Reply to Comment
    5. Jacob

      I was completely enchanted by this initiative which is an amazing idea… But living in Tel Aviv I haven’t seen a single such advert… When I walked past the place today, the billboard in the main photo actually currently has an advert for energy bars…. Looking at the website it costs 100 $ USD to simply get a photo created and posted online in the tagline font…. And 1000$ (!) USD to supposedly get one put on a billboard… These billboards are non existent in Tel Aviv… A City where all social events are advertised on ad-hoc posters posted free (!) on various building site walls and just about any open space…. Surely these don’t cost 1000USD, and even if they do… Why havent I seen any!?!?

      Reply to Comment
      • Haggai Matar

        The answer is in the story. These are not real pictures taken in Tel Aviv, but rather illustrations meant to help fund raising for the poster to be put up there. 🙂

        Reply to Comment
    6. Charles

      The fly in the ointment…. The Parents Circle had the idea of raising money to pay for advertising for peace before and after 9/11.
      Can anyone tell us if that campaign had a positive impact? Many hundreds of thousands of dollars were spent….

      Reply to Comment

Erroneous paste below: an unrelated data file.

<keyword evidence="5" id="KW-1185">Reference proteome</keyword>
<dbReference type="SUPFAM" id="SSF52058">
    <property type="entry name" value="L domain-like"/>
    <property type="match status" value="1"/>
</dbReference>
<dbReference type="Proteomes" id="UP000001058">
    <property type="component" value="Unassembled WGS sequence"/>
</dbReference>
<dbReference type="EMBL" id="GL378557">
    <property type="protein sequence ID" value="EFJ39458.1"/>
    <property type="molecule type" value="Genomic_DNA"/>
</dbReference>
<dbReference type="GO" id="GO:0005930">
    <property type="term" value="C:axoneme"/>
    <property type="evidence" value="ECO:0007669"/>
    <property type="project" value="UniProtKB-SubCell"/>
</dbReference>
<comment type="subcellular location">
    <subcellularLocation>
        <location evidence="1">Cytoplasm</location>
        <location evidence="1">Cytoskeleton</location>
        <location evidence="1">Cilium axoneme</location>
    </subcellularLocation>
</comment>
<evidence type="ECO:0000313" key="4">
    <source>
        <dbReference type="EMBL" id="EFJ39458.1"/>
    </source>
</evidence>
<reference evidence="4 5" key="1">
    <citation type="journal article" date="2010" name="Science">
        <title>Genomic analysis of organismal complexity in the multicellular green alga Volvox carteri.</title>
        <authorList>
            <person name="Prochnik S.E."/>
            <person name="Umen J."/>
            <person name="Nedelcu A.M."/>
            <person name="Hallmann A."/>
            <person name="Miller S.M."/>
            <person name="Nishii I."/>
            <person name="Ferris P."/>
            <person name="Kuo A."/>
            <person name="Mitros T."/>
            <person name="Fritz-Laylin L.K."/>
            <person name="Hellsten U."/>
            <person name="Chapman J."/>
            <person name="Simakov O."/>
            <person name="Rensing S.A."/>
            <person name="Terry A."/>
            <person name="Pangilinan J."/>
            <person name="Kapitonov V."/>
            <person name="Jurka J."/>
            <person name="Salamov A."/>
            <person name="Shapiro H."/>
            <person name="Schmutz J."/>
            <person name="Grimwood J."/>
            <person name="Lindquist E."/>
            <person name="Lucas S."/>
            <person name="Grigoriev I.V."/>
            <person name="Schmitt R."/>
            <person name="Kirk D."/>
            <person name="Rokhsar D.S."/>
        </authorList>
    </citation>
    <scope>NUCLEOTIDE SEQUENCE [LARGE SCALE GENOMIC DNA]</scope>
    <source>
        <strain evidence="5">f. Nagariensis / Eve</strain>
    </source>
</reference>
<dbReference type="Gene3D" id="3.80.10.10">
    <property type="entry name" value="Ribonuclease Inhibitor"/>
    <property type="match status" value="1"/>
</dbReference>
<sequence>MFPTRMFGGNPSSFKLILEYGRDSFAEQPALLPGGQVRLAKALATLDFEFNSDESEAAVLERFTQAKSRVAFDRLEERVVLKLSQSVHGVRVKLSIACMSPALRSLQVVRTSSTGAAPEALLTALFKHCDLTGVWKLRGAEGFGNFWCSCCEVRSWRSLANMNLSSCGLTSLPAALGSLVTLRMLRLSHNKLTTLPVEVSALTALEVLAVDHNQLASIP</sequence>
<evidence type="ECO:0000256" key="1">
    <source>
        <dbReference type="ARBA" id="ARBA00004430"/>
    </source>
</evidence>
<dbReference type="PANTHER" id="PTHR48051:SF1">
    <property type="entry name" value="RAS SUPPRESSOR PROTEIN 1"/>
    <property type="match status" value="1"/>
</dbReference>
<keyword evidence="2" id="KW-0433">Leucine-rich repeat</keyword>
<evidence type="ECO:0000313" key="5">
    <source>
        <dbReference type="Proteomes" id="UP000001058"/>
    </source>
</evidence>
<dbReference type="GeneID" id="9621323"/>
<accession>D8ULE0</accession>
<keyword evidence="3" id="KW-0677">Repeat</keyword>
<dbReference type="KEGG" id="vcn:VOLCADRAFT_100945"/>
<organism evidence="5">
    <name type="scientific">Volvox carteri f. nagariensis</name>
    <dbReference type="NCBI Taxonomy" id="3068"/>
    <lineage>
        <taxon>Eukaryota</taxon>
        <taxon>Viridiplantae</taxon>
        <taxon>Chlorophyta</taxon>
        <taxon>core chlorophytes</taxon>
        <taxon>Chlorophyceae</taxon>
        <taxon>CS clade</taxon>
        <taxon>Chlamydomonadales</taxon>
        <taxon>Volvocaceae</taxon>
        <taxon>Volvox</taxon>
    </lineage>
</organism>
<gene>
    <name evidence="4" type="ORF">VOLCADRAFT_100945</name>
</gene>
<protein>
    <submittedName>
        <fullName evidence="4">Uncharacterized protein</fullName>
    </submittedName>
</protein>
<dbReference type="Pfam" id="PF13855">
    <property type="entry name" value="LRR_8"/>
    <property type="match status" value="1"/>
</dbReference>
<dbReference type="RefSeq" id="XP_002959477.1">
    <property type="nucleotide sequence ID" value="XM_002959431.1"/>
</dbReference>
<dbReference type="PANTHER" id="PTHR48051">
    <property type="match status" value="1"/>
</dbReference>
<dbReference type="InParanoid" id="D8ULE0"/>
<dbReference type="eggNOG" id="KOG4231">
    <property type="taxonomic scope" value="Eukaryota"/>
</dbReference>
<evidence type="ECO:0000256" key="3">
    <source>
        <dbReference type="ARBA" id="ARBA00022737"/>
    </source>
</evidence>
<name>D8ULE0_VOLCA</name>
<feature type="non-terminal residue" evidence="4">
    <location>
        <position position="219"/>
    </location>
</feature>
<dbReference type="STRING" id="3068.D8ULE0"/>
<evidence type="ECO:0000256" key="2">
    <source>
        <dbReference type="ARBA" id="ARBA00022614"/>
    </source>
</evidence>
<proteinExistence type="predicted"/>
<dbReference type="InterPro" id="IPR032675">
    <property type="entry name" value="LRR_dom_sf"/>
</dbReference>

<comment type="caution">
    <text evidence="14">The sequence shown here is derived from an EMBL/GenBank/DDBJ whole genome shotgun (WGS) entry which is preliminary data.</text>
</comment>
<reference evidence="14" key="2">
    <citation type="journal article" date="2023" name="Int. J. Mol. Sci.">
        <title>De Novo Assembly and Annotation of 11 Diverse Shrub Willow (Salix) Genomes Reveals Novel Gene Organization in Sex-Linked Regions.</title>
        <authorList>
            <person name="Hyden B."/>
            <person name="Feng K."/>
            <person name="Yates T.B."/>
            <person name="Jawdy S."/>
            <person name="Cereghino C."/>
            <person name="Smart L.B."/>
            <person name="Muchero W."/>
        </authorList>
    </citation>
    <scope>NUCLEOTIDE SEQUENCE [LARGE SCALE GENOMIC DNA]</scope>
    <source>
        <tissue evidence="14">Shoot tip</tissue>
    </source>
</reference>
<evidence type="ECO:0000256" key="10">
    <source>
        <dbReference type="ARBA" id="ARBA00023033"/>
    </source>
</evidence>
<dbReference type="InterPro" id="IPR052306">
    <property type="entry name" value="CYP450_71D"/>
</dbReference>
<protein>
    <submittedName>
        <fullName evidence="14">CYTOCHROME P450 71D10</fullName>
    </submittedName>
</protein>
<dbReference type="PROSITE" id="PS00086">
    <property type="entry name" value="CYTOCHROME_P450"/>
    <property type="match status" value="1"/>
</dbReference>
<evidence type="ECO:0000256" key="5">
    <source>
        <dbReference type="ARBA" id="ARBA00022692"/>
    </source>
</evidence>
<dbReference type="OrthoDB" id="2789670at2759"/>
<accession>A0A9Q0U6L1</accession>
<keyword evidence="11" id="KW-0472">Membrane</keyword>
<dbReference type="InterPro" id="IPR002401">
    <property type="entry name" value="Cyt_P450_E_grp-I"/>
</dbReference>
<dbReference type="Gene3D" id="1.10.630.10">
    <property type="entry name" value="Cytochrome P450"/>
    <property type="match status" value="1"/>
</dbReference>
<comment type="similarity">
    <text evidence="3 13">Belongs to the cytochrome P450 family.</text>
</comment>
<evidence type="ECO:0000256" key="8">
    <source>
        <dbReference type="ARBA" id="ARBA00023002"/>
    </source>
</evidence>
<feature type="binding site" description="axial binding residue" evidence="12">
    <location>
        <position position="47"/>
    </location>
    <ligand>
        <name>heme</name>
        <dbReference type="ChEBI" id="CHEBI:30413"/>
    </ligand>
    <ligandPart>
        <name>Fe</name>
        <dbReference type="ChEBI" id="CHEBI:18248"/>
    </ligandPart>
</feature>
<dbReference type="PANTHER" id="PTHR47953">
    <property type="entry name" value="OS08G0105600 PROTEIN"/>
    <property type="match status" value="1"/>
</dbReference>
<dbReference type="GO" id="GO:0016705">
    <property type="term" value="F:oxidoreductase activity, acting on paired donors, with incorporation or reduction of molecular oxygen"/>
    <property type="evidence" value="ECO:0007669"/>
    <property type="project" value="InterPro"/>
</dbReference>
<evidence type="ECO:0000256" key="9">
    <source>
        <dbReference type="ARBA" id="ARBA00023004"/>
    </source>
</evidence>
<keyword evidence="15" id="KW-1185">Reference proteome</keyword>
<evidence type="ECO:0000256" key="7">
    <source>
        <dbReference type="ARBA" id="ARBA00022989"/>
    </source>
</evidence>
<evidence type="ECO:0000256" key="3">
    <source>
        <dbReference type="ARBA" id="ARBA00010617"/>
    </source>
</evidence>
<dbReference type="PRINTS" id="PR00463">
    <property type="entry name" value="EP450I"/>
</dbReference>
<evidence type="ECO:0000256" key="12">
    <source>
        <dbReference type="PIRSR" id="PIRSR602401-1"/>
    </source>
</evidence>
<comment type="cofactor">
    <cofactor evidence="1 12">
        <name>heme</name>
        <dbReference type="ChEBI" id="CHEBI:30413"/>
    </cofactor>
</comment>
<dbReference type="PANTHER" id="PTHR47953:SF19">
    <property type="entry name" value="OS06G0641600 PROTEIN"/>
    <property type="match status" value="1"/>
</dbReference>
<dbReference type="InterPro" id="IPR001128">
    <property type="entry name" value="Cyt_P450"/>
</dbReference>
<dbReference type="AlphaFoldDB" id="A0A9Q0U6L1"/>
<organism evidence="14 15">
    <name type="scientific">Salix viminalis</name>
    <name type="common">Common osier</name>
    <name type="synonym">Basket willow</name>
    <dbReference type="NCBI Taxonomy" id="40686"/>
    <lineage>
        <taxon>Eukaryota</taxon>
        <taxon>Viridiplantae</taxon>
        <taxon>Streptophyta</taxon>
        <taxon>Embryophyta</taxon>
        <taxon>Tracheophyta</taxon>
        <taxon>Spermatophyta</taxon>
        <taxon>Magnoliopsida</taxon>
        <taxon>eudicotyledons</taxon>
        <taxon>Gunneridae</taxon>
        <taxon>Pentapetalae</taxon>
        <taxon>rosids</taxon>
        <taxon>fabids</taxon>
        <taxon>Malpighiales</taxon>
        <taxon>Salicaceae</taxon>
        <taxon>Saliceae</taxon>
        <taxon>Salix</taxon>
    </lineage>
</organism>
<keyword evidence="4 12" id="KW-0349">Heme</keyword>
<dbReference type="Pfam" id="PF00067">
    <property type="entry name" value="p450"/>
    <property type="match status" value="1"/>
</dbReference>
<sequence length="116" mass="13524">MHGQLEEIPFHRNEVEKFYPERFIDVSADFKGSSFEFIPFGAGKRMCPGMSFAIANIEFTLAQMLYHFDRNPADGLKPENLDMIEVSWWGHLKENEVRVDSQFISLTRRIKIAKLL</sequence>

7. Piotr Berman

      There is an anime series “Humanity has declined”. Increasingly isolated human communities struggle with their problem. In one episode, chicken fled from the coop, and the village council was debating what to do. After 8 hours of deliberations they decided to go out and try to catch them. Which was futile, but much less exhausting then the meeting. By the way of contrast, Israeli cabinet debated Iran issue for 8 hours with no conclusions, someone leaked that fact to the press so today there will be no meeting. Netanyahu is upset.

      I think that most sincere patriots may be driven to desperation and leak to press to avoid more 8 hours meeting. What is Netanyahu doing? (By the way, the chicken got transformed into featherless and headless chicken and created an existential threat, as they were about to embark on weapon production after mastering the art of making tasteless mass produced synthetic food.)

      Reply to Comment